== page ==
The End is Near
To our meteorological migraine, our seemingly endless weather-headache, that is - this epic cold wave, the most midwinter polar pain since 1984. For now you might want to say a silent prayer, thanking Canada for the lack of mercury in your back yard thermometer.
You've heard "too cold to snow"? That old, creaky proverb has some scientific merit. Of course it can snow at any temperature below 32F. But our heaviest snows pile up when temperatures are 20-30F, a storm track 200 miles southeast of MSP. Cold exhaust blowing behind a treadmill of clippers has pushed the main storm track too far south for heavy snow anytime soon. We may be brushed by flurries Tuesday; closer to 6-8 inches of flakes in Chicago.
Our weather won't exactly be a treat: single digits & teens, probably 5 more nights below zero in the next week.
But here's the thing: 66 extra minutes of daylight since December 21 - 2 to 3 more minutes every day. The sun is as high in the sky as it was November 6. It can't stay this Nanook much longer. A thaw arrives next week, as this miserable Yukon vacation begins to wind down. Finally.
A well-earned spring is coming, but just this week be glad it's not 15F warmer.
Plenty cold. Shovels optional.
* graphic above courtesy of democraticunderground.com.
One More Week Of (Moderate) Pain. Schools will remain open until further notice. Right now I don't see any extreme air temperatures or wind chill values looking into early next week. It'll be cold, but nothing that will have your mother calling to make sure you're OK. ECMWF temperature curve for MSP: Weatherspark.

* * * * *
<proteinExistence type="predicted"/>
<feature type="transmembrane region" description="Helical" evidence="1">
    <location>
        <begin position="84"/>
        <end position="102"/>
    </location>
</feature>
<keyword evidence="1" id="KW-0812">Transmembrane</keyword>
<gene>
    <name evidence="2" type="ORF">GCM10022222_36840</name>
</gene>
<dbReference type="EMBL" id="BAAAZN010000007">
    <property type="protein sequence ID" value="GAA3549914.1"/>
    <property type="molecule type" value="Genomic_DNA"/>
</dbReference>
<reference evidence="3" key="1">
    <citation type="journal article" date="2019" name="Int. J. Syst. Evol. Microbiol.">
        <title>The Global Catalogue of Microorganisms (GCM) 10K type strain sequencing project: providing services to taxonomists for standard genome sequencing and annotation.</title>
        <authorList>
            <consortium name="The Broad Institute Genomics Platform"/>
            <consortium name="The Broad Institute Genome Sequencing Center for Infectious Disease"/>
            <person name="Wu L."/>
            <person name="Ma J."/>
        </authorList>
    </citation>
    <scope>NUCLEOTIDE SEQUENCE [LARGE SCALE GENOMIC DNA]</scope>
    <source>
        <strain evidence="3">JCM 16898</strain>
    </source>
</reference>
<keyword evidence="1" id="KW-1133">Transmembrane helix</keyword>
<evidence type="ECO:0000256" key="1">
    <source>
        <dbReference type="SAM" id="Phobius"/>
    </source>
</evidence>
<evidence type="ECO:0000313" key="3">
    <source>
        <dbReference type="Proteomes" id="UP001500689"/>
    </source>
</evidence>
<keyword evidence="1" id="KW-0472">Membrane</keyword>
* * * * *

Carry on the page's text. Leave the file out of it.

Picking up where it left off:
A Reason To Keep On Going. GFS guidance continues to show thawing temperatures by mid-February. I'd wager a stale bagel we'll enjoy 40F by the third week of February, in fact the atmosphere is forecast to be mild enough aloft for rain by February 17. You remember rain, right?
Positive Phase Of The AO. When the Arctic Oscillation is positive (stronger westerlies) North America tends to have a stronger influence from the Pacific, meaning milder temperatures overall. A negative phase means just the opposite. NOAA CPC's latest prediction shows a fairly strong positive phase returning by mid-February. Yes, it's going to warm up.
A Parade Of Southern Storms. Today's storm spreads heavy snow across the Virginias and Maryland into Pennsylvania, brushing Baltimore and Washington D.C. with a few inches of heavy wet slush. A second, more northerly storm pushes heavy snow into Chicago and much of Michigan late Tuesday into Wednesday. NAM Future Radar courtesy of NOAA and Ham Weather.
84-Hour Snowfall. Here is NOAA NAM guidance, showing the southerly streak of heavy snow today, a more northerly track of snow Tuesday and Wednesday stretching from Kansas City to Chicago, South Bend, Detroit and Cleveland to Rochester and Syracuse. Bright red implies 5"+ amounts, purple suggests 7-8" or more. Map: Ham Weather.